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Leonard Schleifer, the founder and CEO of Regeneron Pharmaceuticals, said on Sunday that President Trump's successful treatment with the company's antibody cocktail is "the weakest evidence you can get" on whether the drug is a cure.

Driving the news: Since leaving Walter Reed Medical Center on Monday, Trump has repeatedly claimed that he is "immune" from COVID-19 and said he views the antibody cocktail as a "cure."

What they're saying: “The president’s case is a case of one, and that’s what we call a case report. And it is evidence of what's happening, but it’s kind of the weakest evidence that you can get," Schleifer told CBS News' "Face the Nation."

  • “[T]he real evidence about how good a drug is and what it will do on average has to come from these larger clinical trials, these randomized clinical trials, which are the gold standard, and those are ongoing," he said.
  • The president’s case is “just low down on the evidence scale that we really need," and while the drug does create immunity, "it's probably going to last you for months," Schleifer added.

The bottom line: “Regeneron can’t do this alone. We need the entire industry. And I am so proud the industry has risen,” Schleifer said.

What to watch: Regeneron and Eli Lilly, which is developing a similar therapy, have applied for an emergency use authorization from the FDA.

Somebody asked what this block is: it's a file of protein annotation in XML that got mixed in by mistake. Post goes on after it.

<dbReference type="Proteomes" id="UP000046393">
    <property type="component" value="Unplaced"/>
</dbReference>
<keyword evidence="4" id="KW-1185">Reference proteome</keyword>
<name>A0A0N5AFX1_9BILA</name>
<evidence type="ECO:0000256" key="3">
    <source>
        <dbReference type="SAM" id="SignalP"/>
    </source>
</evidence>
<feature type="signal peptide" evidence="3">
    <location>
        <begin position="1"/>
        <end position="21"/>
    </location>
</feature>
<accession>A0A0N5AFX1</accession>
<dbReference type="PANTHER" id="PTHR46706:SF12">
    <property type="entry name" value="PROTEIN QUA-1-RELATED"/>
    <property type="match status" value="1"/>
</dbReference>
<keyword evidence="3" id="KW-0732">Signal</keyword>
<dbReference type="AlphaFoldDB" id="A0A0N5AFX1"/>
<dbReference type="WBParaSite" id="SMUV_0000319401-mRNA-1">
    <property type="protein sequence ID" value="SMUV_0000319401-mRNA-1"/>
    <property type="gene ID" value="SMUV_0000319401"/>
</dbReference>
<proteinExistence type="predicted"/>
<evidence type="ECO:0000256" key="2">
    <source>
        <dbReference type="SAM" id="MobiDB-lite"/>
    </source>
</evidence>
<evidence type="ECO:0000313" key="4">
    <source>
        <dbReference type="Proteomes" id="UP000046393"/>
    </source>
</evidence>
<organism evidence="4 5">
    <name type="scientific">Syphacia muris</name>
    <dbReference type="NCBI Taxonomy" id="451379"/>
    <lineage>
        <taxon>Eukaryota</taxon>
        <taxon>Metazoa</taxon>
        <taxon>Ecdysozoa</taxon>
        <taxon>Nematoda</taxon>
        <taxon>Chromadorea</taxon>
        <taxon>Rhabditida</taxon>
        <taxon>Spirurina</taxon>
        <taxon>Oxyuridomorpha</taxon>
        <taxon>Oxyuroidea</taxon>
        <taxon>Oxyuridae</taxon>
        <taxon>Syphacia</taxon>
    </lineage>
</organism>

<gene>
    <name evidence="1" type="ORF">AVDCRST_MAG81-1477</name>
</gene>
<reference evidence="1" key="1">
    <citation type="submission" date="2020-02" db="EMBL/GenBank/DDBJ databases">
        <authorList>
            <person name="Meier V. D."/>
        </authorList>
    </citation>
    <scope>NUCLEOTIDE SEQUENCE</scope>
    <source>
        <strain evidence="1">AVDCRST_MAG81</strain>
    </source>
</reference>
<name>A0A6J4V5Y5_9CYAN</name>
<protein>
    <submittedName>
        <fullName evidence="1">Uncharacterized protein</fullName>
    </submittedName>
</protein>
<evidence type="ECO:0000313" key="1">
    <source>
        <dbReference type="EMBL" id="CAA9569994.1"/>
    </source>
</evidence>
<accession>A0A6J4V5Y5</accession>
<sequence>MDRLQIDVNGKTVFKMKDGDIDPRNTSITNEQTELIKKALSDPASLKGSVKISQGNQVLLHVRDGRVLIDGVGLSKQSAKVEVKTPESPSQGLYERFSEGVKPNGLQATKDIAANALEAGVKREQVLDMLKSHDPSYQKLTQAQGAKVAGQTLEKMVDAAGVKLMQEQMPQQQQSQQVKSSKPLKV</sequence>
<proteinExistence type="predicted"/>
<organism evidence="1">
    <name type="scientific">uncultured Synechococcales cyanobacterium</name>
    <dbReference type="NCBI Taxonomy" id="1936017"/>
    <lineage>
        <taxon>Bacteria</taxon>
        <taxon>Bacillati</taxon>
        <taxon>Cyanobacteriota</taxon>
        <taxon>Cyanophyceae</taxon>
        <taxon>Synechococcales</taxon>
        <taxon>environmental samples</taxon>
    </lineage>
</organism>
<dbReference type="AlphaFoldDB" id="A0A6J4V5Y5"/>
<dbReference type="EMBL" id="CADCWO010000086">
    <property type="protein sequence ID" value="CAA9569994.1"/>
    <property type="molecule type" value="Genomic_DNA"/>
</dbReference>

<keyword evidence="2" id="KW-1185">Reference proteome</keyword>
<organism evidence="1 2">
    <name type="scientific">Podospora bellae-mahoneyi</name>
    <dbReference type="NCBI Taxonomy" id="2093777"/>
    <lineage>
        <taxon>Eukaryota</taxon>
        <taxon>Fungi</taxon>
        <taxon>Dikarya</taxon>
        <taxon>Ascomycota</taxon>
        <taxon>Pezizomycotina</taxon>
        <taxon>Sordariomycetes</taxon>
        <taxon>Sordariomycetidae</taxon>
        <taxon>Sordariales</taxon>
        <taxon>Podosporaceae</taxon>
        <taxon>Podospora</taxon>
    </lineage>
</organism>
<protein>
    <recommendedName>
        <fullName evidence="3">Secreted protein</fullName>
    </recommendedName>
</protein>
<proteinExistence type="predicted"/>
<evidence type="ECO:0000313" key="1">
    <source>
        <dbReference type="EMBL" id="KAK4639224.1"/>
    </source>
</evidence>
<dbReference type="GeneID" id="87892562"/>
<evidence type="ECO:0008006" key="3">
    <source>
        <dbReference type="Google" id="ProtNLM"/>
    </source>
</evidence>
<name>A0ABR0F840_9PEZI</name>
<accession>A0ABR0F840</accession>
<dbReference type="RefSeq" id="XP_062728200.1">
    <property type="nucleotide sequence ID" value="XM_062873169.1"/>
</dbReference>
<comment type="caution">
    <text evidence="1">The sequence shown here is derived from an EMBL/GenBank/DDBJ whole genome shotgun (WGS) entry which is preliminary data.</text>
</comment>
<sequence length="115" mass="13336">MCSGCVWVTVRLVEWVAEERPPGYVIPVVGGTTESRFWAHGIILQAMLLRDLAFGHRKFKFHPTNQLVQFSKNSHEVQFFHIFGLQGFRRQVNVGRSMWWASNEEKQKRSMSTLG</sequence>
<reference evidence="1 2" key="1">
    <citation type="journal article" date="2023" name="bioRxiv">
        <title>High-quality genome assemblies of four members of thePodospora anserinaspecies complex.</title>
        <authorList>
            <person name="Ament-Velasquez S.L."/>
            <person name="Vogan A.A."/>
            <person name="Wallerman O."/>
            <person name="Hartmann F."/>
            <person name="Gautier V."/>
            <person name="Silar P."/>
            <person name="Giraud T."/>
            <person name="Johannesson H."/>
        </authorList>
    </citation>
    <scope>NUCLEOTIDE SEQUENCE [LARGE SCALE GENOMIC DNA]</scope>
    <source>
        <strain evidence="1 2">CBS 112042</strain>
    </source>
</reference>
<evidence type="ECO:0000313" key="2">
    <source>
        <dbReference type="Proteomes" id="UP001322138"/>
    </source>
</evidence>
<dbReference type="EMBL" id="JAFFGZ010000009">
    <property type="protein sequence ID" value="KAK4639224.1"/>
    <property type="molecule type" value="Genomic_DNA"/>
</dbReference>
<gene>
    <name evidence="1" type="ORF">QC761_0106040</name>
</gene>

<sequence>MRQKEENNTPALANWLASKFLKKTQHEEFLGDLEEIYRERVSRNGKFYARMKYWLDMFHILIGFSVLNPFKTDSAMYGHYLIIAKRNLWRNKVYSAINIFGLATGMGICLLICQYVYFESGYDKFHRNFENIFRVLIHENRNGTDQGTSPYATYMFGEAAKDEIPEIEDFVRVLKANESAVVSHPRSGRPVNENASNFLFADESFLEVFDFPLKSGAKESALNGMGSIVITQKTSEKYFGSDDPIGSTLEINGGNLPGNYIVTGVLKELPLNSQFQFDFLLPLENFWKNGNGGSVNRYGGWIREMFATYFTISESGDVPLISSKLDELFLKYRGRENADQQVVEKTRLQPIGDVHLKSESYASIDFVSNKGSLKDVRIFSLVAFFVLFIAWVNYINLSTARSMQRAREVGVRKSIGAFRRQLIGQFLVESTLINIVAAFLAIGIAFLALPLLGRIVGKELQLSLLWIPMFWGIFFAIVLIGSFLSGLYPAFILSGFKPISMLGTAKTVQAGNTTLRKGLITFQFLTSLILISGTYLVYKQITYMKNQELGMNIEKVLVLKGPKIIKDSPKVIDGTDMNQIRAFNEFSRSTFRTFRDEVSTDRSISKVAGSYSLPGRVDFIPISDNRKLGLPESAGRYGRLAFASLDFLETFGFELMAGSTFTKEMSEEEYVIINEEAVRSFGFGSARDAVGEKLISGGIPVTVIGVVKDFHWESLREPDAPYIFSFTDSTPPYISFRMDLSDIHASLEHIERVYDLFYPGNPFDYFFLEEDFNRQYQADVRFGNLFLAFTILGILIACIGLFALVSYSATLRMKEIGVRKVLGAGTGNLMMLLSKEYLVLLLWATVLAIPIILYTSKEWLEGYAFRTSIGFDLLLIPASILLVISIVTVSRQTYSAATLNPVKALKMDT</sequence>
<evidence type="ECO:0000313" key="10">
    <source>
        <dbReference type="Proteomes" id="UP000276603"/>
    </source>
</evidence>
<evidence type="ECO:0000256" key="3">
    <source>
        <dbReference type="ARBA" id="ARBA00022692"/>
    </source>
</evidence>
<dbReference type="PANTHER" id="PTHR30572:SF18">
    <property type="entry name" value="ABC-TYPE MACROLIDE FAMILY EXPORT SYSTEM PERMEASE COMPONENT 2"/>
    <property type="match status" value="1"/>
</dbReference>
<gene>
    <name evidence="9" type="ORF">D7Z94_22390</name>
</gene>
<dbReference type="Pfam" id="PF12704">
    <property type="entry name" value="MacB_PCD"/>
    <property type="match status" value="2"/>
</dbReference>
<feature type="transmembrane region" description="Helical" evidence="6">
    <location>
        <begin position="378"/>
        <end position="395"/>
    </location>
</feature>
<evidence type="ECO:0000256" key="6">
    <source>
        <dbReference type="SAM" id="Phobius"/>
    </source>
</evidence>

Go deeper: Ex-FDA chief says Trump "definitely missed the window" to mass produce antibody drug

Go deeper

Florida police arrest data scientist who challenged state on COVID-19 dashboard

Florida's COVID-19 Data and Surveillance Dashboard displayed on a computer screen. Photo: Paul Hennessy/SOPA Images/LightRocket via Getty Images

Rebekah Jones, a former Florida health department data scientist who says she was wrongly fired last year, has been charged with one count of offenses against users of computers, computer systems, computer networks and electronic devices, the Wall Street Journal reported Monday.

Driving the news: Jones turned herself in Sunday night after a warrant was issued for her arrest. Authorities raided her home last month, causing outcry online after she tweeted a video of the incident.

Biden will reverse Trump's attempt to lift COVID-related travel restrictions

Photo: Tasos Katopodis via Getty

The incoming Biden administration will reverse President Trump's last-minute order to lift COVID-19 related travel restrictions, Jen Psaki, the incoming White House press secretary, tweeted.

Why it matters: President Trump ordered entry bans lifted for travelers from the U.K., Ireland, Brazil and much of Europe to go into effect Jan. 26, but the Biden administration will "strengthen public health measures around international travel in order to further mitigate the spread of COVID-19," Jen Psaki said. Biden will be inaugurated on Wednesday, Jan. 20 and Trump will no longer be president by the time the order is set to go into effect.

Updated Jan 19, 2021 - Sports

2 tennis players test positive for coronavirus ahead of Australian Open

A tennis player (C) leaves hotel quarantine for a training session in Melbourne on Tuesday. The players to test positive for COVID-19 have not been publicly identified. Photo: William West/AFP via Getty Images

Two tennis players are among seven people involved in the Australian Open to test positive for COVID-19 after arriving in Melbourne, health authorities in the state of Victoria said Tuesday.

Why it matters: Some tennis stars including men's world No. 1 Novak Djokovic had sent a letter demanding Victorian authorities ease strict coronavirus quarantine rules for players ahead of the season-opening tennis major's start on Feb. 8.